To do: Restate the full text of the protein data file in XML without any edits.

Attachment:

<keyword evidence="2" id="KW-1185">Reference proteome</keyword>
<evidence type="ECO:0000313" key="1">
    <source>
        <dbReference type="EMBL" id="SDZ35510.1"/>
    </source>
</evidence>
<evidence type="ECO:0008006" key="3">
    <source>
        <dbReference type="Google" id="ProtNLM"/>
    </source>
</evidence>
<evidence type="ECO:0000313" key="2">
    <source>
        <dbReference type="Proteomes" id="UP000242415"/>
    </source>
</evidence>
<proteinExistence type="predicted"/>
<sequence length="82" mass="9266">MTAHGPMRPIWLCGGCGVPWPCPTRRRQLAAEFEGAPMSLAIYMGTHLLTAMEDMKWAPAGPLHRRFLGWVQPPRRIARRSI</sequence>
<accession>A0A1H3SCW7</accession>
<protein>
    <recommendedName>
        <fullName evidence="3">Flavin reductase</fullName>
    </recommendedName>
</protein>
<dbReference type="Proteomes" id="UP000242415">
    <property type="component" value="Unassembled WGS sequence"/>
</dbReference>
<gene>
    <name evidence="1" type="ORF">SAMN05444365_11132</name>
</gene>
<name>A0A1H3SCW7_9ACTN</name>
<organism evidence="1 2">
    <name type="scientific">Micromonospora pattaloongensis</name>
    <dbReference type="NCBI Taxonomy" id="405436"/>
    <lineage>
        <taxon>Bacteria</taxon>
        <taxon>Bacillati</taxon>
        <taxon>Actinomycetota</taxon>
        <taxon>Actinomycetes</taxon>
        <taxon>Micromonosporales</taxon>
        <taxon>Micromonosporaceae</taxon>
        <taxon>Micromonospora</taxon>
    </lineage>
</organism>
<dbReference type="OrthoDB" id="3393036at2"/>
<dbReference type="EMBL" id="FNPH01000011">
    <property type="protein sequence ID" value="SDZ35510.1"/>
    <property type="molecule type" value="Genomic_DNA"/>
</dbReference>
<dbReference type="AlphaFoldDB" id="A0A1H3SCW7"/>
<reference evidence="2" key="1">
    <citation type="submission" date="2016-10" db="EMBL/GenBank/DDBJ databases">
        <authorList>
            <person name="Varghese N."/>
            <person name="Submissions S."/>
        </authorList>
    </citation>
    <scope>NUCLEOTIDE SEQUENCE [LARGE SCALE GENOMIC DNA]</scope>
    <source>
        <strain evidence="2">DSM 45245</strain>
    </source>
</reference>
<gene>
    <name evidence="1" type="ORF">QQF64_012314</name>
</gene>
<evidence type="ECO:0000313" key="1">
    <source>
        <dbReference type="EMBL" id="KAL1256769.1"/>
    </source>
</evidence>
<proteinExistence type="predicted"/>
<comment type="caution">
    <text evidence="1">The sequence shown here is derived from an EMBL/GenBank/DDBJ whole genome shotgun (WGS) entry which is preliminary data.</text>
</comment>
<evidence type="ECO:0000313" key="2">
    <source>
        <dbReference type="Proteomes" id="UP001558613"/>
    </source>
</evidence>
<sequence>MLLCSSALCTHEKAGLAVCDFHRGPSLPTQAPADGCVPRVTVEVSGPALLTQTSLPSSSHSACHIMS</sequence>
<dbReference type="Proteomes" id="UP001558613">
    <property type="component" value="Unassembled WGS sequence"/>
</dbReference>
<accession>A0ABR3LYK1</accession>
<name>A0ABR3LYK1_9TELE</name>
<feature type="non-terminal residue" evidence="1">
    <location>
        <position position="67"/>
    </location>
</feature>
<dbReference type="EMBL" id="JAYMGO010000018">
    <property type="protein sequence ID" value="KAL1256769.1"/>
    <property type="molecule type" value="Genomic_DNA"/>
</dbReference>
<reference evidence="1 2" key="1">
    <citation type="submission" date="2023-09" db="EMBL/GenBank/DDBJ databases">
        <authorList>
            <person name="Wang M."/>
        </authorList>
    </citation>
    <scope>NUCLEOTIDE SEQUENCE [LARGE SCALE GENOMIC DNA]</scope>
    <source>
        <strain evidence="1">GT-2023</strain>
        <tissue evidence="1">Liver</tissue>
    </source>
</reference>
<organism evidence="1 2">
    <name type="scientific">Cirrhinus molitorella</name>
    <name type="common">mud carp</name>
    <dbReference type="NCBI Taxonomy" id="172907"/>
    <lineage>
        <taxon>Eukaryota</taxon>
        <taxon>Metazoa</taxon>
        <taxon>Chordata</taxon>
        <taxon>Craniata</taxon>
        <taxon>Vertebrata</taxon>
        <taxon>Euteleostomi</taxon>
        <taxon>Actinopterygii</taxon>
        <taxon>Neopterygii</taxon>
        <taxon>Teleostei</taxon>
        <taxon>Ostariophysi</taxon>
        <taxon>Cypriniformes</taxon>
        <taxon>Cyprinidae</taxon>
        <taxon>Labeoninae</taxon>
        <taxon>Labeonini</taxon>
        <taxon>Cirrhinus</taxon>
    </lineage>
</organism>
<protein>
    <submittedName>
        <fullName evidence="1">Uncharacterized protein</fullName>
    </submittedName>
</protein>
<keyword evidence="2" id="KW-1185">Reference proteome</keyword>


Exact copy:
<keyword evidence="2" id="KW-1185">Reference proteome</keyword>
<evidence type="ECO:0000313" key="1">
    <source>
        <dbReference type="EMBL" id="SDZ35510.1"/>
    </source>
</evidence>
<evidence type="ECO:0008006" key="3">
    <source>
        <dbReference type="Google" id="ProtNLM"/>
    </source>
</evidence>
<evidence type="ECO:0000313" key="2">
    <source>
        <dbReference type="Proteomes" id="UP000242415"/>
    </source>
</evidence>
<proteinExistence type="predicted"/>
<sequence length="82" mass="9266">MTAHGPMRPIWLCGGCGVPWPCPTRRRQLAAEFEGAPMSLAIYMGTHLLTAMEDMKWAPAGPLHRRFLGWVQPPRRIARRSI</sequence>
<accession>A0A1H3SCW7</accession>
<protein>
    <recommendedName>
        <fullName evidence="3">Flavin reductase</fullName>
    </recommendedName>
</protein>
<dbReference type="Proteomes" id="UP000242415">
    <property type="component" value="Unassembled WGS sequence"/>
</dbReference>
<gene>
    <name evidence="1" type="ORF">SAMN05444365_11132</name>
</gene>
<name>A0A1H3SCW7_9ACTN</name>
<organism evidence="1 2">
    <name type="scientific">Micromonospora pattaloongensis</name>
    <dbReference type="NCBI Taxonomy" id="405436"/>
    <lineage>
        <taxon>Bacteria</taxon>
        <taxon>Bacillati</taxon>
        <taxon>Actinomycetota</taxon>
        <taxon>Actinomycetes</taxon>
        <taxon>Micromonosporales</taxon>
        <taxon>Micromonosporaceae</taxon>
        <taxon>Micromonospora</taxon>
    </lineage>
</organism>
<dbReference type="OrthoDB" id="3393036at2"/>
<dbReference type="EMBL" id="FNPH01000011">
    <property type="protein sequence ID" value="SDZ35510.1"/>
    <property type="molecule type" value="Genomic_DNA"/>
</dbReference>
<dbReference type="AlphaFoldDB" id="A0A1H3SCW7"/>
<reference evidence="2" key="1">
    <citation type="submission" date="2016-10" db="EMBL/GenBank/DDBJ databases">
        <authorList>
            <person name="Varghese N."/>
            <person name="Submissions S."/>
        </authorList>
    </citation>
    <scope>NUCLEOTIDE SEQUENCE [LARGE SCALE GENOMIC DNA]</scope>
    <source>
        <strain evidence="2">DSM 45245</strain>
    </source>
</reference>
<gene>
    <name evidence="1" type="ORF">QQF64_012314</name>
</gene>
<evidence type="ECO:0000313" key="1">
    <source>
        <dbReference type="EMBL" id="KAL1256769.1"/>
    </source>
</evidence>
<proteinExistence type="predicted"/>
<comment type="caution">
    <text evidence="1">The sequence shown here is derived from an EMBL/GenBank/DDBJ whole genome shotgun (WGS) entry which is preliminary data.</text>
</comment>
<evidence type="ECO:0000313" key="2">
    <source>
        <dbReference type="Proteomes" id="UP001558613"/>
    </source>
</evidence>
<sequence>MLLCSSALCTHEKAGLAVCDFHRGPSLPTQAPADGCVPRVTVEVSGPALLTQTSLPSSSHSACHIMS</sequence>
<dbReference type="Proteomes" id="UP001558613">
    <property type="component" value="Unassembled WGS sequence"/>
</dbReference>
<accession>A0ABR3LYK1</accession>
<name>A0ABR3LYK1_9TELE</name>
<feature type="non-terminal residue" evidence="1">
    <location>
        <position position="67"/>
    </location>
</feature>
<dbReference type="EMBL" id="JAYMGO010000018">
    <property type="protein sequence ID" value="KAL1256769.1"/>
    <property type="molecule type" value="Genomic_DNA"/>
</dbReference>
<reference evidence="1 2" key="1">
    <citation type="submission" date="2023-09" db="EMBL/GenBank/DDBJ databases">
        <authorList>
            <person name="Wang M."/>
        </authorList>
    </citation>
    <scope>NUCLEOTIDE SEQUENCE [LARGE SCALE GENOMIC DNA]</scope>
    <source>
        <strain evidence="1">GT-2023</strain>
        <tissue evidence="1">Liver</tissue>
    </source>
</reference>
<organism evidence="1 2">
    <name type="scientific">Cirrhinus molitorella</name>
    <name type="common">mud carp</name>
    <dbReference type="NCBI Taxonomy" id="172907"/>
    <lineage>
        <taxon>Eukaryota</taxon>
        <taxon>Metazoa</taxon>
        <taxon>Chordata</taxon>
        <taxon>Craniata</taxon>
        <taxon>Vertebrata</taxon>
        <taxon>Euteleostomi</taxon>
        <taxon>Actinopterygii</taxon>
        <taxon>Neopterygii</taxon>
        <taxon>Teleostei</taxon>
        <taxon>Ostariophysi</taxon>
        <taxon>Cypriniformes</taxon>
        <taxon>Cyprinidae</taxon>
        <taxon>Labeoninae</taxon>
        <taxon>Labeonini</taxon>
        <taxon>Cirrhinus</taxon>
    </lineage>
</organism>
<protein>
    <submittedName>
        <fullName evidence="1">Uncharacterized protein</fullName>
    </submittedName>
</protein>
<keyword evidence="2" id="KW-1185">Reference proteome</keyword>